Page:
Why ? Well primarily because photographers know that they will be machine developed with no eye for nuance at best, or at worst be scanned to a digitised image prior to print, in which case there was little point in taking a film photograph in the first place. Yet for professionals at the high end of studio, wedding and exhibition photography, film still remains a viable option with the quality of first edition prints still in excess of that afforded by the best 25 mega-pixel, £6000, full frame digital SLRs.
Because film photography requires physical film and digital photography is nearly "free" with the memory cards available these days (you can store thousands of images on a single card you pay 30 bucks for), Digital photography is way cheaper.
Film vs. Digital: Photo Development Time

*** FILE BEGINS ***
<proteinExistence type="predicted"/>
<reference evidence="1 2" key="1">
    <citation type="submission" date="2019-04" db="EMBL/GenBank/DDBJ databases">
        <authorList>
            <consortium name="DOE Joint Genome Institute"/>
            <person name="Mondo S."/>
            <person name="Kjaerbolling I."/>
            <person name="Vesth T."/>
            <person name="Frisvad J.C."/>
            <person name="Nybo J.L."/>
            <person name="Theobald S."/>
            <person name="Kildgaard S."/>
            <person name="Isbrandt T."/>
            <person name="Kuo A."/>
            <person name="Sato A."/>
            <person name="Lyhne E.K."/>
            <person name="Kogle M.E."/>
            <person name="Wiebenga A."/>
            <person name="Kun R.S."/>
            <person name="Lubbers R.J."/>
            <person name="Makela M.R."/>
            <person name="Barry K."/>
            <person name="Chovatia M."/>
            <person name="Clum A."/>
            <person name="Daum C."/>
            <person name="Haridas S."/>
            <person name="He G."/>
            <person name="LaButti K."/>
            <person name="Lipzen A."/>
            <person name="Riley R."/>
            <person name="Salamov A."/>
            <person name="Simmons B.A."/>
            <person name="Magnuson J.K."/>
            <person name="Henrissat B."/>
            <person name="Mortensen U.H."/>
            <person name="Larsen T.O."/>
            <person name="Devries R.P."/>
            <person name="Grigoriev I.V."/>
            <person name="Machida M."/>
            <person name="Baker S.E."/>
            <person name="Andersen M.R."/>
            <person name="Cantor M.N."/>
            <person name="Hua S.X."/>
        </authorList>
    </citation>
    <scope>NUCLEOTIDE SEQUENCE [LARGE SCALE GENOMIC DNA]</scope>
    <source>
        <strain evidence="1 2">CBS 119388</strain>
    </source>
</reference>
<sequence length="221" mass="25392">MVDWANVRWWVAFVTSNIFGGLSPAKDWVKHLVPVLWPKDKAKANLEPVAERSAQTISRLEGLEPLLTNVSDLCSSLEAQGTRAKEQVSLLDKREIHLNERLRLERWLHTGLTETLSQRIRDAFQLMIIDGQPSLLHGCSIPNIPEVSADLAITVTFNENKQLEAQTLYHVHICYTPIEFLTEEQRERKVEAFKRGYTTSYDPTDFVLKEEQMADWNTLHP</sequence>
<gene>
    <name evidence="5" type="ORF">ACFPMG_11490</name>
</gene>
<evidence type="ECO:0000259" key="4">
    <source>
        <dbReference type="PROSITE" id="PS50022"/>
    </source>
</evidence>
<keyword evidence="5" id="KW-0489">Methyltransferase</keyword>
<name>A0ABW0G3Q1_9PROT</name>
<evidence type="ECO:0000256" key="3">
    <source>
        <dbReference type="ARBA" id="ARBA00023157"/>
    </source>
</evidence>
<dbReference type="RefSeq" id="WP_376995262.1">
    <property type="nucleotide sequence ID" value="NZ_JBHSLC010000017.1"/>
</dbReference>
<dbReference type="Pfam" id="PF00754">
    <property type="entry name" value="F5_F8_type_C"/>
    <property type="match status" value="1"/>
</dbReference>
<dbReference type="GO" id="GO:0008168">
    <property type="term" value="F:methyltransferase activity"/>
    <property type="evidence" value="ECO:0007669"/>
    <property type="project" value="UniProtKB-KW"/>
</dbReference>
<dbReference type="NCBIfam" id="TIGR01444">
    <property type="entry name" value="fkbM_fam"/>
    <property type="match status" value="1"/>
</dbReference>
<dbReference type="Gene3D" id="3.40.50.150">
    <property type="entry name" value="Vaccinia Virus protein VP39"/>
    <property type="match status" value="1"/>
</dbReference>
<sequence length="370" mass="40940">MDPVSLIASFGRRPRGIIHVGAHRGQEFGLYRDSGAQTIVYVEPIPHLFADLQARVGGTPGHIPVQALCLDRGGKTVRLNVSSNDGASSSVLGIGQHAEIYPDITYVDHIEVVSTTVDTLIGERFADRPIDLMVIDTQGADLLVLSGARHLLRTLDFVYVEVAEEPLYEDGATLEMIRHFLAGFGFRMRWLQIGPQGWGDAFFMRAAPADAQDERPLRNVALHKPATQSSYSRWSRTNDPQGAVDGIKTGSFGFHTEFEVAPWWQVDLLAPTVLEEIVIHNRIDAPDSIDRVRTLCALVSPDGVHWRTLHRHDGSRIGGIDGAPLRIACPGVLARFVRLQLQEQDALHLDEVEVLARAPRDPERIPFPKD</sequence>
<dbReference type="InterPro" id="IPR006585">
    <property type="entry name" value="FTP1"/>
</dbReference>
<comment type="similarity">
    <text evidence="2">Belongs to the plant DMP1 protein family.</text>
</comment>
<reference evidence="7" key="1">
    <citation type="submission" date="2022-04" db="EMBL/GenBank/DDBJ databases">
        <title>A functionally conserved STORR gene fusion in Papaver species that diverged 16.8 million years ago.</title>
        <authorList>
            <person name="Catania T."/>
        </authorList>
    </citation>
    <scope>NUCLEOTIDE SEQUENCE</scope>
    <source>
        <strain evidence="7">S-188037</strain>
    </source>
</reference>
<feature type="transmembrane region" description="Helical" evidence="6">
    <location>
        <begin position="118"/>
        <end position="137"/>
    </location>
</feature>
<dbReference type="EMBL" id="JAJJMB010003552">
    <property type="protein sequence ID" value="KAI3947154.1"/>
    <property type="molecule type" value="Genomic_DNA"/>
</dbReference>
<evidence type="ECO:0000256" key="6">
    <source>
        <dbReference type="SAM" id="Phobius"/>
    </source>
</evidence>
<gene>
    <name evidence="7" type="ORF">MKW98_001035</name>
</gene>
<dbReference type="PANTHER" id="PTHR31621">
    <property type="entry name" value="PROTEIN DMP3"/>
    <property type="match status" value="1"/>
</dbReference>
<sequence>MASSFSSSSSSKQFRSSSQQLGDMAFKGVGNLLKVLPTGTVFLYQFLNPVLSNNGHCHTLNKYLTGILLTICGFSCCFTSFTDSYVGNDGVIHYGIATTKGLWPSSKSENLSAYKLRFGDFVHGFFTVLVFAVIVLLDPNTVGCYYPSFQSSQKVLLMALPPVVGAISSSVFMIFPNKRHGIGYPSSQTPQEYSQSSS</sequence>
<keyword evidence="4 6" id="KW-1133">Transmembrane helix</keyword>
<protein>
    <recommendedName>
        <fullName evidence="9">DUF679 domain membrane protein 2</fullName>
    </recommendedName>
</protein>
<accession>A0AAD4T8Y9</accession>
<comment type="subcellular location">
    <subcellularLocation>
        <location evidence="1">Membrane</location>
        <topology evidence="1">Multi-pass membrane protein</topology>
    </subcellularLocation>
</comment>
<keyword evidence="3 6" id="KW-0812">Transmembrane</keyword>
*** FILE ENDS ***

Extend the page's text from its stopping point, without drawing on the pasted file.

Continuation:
When you take film to a developer it's his eye and timings or the machine settings which determine the outcome, but digital can be calibrated so that what you see is what you get. As an alternative, developing film at home may give control over the final result but requires a darkroom, space, time, chemicals and so many variables that there is more that can go wrong.
The major advantage of printing from digital is that if you take an sRGB image to be printed and inform the printer that you require no color change and no cropping then essentially, what you see on your screen at home is precisely what will return in print. As I have suggested, printing from film has variables: a second longer in the developer, the temperature of the room, the moment the paper enters the stop bath, the paper and film type etc.... If you are a practiced dark room user then this can become part of the artistic process of photography, and a part that many people enjoy. Generally speaking, however, there is far greater consistency with digital. Each and every color possibility is mathematically determined and fixed in stone.